‘Nocturnal Animals’ Review

Tom Ford’s second venture into filmmaking is a visually striking and emotionally gripping psychological thriller, proving the success of his first film was no fluke. It delivers on every level to create an intoxicating experience that showcases the talents of all involved.

nocturnal-animals-posterBased on Austin Wright’s novel Tony and Susan, Nocturnal Animals effectively tells three stories by essentially interweaving two films. It centres around Amy Adams’ Susan who is sent the manuscript of the eponymous novel written by her ex-husband Edward (Jake Gyllenhaal), and quickly becomes embroiled in reading it, simultaneously reflecting on her past relationship with her husband, shown through flashbacks. The parallels between the characters and emotions of the story and those of reality become increasingly apparent as the film progresses, all of which further emotionally involves the audience. As you follow the narrative of the novel’s story, it helps you to navigate the essentially purely emotional narrative playing out in Susan’s world.

The film grips you from its odd, striking opening credits, and doesn’t let up until the end. It quickly builds a thick tension that is sustained yet fluctuates perfectly as the audience is drawn in and out of the novel’s story. The novel’s opening sequence in particular injects a volt of fear and spills over with tension, a tension which doesn’t really let up until the final frame.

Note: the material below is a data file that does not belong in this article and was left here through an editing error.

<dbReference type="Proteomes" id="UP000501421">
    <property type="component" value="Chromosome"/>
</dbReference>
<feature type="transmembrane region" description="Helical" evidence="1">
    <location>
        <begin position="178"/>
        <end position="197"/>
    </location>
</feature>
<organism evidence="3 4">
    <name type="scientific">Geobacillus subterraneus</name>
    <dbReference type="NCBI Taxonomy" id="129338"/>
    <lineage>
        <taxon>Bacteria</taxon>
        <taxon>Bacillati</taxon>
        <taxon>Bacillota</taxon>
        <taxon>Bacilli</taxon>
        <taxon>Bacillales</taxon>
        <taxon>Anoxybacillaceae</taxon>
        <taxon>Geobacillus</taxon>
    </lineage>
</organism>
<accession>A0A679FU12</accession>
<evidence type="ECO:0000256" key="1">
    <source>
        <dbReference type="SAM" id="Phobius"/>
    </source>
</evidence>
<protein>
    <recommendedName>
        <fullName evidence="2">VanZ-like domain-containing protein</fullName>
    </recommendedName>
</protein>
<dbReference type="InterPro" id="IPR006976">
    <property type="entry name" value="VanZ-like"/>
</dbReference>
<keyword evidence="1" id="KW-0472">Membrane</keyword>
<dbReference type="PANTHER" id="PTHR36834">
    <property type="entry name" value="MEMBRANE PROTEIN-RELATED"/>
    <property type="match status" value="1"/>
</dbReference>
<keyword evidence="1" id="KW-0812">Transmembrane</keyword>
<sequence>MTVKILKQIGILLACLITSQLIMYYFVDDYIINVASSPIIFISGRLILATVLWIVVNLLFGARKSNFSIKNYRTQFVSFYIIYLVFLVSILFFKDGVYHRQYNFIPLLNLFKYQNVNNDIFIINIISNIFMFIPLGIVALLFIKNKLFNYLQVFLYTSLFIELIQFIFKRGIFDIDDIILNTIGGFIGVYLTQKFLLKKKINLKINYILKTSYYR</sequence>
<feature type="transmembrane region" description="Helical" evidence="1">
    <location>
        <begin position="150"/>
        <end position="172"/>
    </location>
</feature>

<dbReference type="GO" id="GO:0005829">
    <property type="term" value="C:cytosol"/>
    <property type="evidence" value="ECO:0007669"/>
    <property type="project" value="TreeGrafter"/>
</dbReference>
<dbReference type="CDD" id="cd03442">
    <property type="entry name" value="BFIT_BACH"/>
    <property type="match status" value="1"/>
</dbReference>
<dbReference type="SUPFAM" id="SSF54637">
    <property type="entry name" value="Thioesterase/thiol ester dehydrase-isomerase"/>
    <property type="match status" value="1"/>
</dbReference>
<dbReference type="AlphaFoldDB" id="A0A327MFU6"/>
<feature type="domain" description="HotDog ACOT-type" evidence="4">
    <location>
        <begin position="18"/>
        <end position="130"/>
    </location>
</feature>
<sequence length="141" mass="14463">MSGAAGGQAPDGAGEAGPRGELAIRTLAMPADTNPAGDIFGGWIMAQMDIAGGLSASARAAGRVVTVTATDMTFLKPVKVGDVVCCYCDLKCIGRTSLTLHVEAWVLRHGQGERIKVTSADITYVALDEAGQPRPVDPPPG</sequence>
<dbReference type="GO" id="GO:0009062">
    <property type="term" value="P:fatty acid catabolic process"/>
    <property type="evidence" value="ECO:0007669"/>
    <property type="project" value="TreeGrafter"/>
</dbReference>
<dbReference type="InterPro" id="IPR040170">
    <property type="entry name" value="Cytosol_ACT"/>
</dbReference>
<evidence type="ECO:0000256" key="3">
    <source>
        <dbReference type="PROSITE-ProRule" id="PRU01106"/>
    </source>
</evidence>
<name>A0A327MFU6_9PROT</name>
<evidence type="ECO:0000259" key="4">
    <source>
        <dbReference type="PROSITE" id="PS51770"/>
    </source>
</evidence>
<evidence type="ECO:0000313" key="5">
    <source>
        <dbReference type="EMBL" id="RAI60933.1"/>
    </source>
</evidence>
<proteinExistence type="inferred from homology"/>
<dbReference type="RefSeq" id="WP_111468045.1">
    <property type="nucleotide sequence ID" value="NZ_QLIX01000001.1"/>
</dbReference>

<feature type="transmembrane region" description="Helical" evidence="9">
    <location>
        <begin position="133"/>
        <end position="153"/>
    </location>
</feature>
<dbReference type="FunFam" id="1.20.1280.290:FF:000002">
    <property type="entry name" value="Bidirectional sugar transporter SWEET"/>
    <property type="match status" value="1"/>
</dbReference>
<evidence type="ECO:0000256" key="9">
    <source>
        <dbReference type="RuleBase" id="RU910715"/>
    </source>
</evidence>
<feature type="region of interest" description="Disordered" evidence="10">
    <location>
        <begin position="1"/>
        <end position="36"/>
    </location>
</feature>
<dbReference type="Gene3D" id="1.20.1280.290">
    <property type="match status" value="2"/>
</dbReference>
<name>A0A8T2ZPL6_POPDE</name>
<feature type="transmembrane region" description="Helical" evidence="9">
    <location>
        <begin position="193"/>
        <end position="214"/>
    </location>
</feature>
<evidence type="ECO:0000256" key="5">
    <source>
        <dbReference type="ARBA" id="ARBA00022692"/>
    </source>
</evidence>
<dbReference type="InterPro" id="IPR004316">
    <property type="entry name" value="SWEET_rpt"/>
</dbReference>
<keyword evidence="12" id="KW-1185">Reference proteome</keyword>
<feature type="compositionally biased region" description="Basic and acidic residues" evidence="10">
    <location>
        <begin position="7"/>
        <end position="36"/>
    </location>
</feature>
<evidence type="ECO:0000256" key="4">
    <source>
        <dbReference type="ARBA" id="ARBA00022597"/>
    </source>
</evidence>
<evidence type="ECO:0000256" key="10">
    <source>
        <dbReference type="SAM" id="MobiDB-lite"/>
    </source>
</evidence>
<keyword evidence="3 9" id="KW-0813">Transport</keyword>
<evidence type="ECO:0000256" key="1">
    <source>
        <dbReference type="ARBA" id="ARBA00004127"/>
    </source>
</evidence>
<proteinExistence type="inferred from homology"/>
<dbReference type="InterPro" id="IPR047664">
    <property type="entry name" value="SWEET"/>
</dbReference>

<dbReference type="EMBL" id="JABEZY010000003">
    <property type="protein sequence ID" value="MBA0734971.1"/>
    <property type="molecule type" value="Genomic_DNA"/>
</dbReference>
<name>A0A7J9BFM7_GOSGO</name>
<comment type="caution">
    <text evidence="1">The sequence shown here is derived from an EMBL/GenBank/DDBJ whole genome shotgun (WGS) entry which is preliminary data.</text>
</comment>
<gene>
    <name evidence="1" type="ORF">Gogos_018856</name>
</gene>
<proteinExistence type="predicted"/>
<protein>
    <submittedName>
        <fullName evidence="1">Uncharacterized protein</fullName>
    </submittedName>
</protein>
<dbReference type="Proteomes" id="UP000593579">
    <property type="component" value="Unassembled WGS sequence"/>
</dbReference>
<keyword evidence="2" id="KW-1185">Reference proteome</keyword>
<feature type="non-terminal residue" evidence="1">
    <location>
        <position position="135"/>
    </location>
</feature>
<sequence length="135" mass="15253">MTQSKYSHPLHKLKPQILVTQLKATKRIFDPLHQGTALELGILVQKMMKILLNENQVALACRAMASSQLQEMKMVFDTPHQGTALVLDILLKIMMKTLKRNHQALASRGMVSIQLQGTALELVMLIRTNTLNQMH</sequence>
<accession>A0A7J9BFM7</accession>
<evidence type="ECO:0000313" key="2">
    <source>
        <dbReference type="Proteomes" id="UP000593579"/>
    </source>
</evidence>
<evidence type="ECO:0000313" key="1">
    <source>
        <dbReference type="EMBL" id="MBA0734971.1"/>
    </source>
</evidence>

The film flits between its various narratives effectively, managing to juggle and balance the stories perfectly. Ford utilises this jumping between stories to create interesting visual cues (as you might expect from this master of fashion, the visuals are intoxicating) to convey the characters’ parallels and reflections. Frames from the two worlds fade in and out over one another, showing characters doing the same things at the same time, contrasting their lives in a visually arresting way. There is a stark contrast between warm colours of the Texan thriller and cooler palettes of Susan’s apartment, juxtaposing the emotions of the two narratives.

Every component of the film comes together in a dizzyingly stunning fashion. The two central performances from Adams and Gyllenhaal (in a double role) are incredibly transformative, a brilliant showcase of both actors’s talents (and further proof that they should both really have Oscars by now, but should at least garner nominations for this). They are supported superbly by a myriad of minor players. Ford coaxes brilliance from his cast with great control, and melds all of the elements together in a masterly fashion. This is all overlaid with an entrancing score that helps to sustain the atmosphere and keep you engrossed.

The striking opening sequence may not be for everyone, and the ending may not satisfy as a conclusion for some, but there is no doubt this is exquisitely compelling storytelling that juggles a complex structure, yet still provides an emotional and visual feast.

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